sea-level cycles, not island subsidence, were the key to
understanding coral formations. Sea level drops during ice ages, when
water becomes locked in ice sheets on land, and then rises between
glaciations as the ice melts. Daly suggested that exposure to
increased wave energy during sea-level drops would erode an island
away; then, as sea level rises, the coral would regrow on submerged
researchers decided to consider the ideas of both Darwin and Daly,
creating a computer model focusing on the relationships among coral
growth, sunlight availability, water depth and erosion. In
combination with island subsidence rates, the model calculates how a
coral reef develops as sea level varies over hundreds of thousands of
and subsidence are delicately balanced: If the combination of
sea-level change and island sinking deepens the water faster than the
coral can grow, the reef will drown; if the coral grows faster than
the water deepens, the coral growth will catch up with the sea
surface, then slow down as the reef is exposed to eroding waves
at sea level.
The team can
model Darwin’s scenario by including island subsidence but no
glacial sea-level cycles. As expected, the configuration that emerges
does not resemble current reef formations. So, they added in a
sea-level history based on geological evidence and paleoclimate data,
which allows the model to account for a sea level oscillating between
the present level and 120 meters below that level every 100,000
the model, running a course of four glacial cycles (400,000 years)
into the past, yielded a coral-reef distribution that matched up well
with the real-world observations. The barrier reefs, drowned barrier
reefs, and other forms were all in the correct places on the map.
“What this shows,” Perron says, “is that while island
subsidence is important, as Darwin suggested, sea-level oscillations
are also important for determining the distribution of reef types
around the world.”
sink ‘just right’
geological time machine is sophisticated enough to explain why the
Society Islands follow the Darwin progression but others do not.
According to the simulations without sea-level oscillations, most of
the environment would be likely to make the Darwin progression. But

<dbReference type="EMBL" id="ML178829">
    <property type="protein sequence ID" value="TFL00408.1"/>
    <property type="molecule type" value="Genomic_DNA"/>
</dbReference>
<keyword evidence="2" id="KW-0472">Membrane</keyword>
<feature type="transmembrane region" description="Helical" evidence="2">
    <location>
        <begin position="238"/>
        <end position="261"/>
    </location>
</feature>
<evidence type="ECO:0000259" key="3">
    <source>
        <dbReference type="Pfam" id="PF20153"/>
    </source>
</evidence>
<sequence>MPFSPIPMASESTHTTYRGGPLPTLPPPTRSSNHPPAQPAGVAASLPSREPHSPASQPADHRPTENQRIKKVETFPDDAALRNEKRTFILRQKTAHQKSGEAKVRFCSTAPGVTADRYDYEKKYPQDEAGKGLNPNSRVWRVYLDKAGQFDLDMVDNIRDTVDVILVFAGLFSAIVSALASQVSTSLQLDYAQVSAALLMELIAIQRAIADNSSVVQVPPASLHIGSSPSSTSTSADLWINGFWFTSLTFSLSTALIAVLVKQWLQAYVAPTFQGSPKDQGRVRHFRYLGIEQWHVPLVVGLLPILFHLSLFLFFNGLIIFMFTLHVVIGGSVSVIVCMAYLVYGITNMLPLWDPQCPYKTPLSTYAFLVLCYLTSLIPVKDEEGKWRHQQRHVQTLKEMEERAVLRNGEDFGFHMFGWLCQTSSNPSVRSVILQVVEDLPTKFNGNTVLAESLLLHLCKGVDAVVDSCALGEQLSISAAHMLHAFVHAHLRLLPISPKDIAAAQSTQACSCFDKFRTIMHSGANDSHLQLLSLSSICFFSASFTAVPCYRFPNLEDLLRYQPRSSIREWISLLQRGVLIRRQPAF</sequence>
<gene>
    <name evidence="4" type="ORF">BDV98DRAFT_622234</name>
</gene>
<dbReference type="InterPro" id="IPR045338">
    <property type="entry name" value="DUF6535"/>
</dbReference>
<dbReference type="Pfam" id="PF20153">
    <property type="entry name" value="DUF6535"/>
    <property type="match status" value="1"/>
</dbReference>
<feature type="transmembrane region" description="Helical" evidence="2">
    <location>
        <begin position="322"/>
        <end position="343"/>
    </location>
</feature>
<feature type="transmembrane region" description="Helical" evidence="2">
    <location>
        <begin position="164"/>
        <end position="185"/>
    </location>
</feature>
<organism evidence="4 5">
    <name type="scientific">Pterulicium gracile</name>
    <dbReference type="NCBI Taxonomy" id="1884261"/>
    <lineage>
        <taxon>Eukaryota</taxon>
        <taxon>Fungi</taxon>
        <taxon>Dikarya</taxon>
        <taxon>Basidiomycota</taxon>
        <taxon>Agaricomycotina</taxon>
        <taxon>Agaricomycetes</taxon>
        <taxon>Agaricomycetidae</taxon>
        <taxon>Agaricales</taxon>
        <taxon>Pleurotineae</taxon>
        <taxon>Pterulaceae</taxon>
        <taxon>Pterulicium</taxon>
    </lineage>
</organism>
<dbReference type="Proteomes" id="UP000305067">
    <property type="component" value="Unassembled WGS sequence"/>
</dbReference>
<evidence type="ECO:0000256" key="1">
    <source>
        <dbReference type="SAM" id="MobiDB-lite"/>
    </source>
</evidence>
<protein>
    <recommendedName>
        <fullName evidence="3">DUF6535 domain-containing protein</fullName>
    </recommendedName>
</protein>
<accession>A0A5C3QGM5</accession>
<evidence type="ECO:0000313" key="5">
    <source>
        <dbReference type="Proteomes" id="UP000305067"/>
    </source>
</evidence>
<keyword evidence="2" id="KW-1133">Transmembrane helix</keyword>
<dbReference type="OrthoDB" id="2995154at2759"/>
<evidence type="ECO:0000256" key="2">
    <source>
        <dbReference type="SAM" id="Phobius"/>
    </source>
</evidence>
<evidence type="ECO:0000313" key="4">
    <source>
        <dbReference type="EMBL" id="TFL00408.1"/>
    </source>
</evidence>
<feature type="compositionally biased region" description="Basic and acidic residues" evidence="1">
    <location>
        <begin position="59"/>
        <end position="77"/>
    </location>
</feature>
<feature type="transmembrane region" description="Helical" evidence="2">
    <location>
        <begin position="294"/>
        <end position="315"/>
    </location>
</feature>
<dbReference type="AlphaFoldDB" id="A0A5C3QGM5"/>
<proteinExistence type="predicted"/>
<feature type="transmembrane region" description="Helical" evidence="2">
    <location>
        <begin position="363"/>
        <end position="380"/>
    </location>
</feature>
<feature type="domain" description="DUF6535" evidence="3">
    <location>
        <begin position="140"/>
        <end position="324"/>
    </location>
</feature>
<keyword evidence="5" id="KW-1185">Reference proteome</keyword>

when the sea-level oscillations are included, Ashton says, “It
turns out there is only a little ‘Goldilocks’ zone, a narrow
range of subsidence and reef-accretion rates, in which you can get
the parameters the model needed to create that tiny zone of Darwin
progression match up with Tahiti’s actual growth and subsidence
rates. That is, Tahiti has subsided just slowly enough for the deep
lagoon to develop over the last few glacial cycles without drowning
Hawaii is sinking so quickly (more than 2 millimeters per year)
that it will never see Darwin’s configuration. All it can do is
form a little reef terrace every time the sea level falls to its
lowest point. When sea level rises as ice sheets melt at the end of
each glacial period, the reef drowns and stays drowned.
big revelation is that coral reefs are very sensitive to sea-level
changes. This is useful information, notes Peter Burgess, a
professor and chair of earth sciences at Royal Holloway, University
of London, because using this model to explore different scenarios
of real-world reef formation can help produce a record of how sea
level oscillated over long time scales. “It’s helpful to know how
fast the sea level has changed in the past,” he says, “because
there is a high probability it will change rapidly in the next couple
hundred years, and we’d like to understand how that change might
was supported by the Andrew W. Mellon Foundation and the Ralph E.
Hall Endowed Funds for Innovative Research through the Woods Hole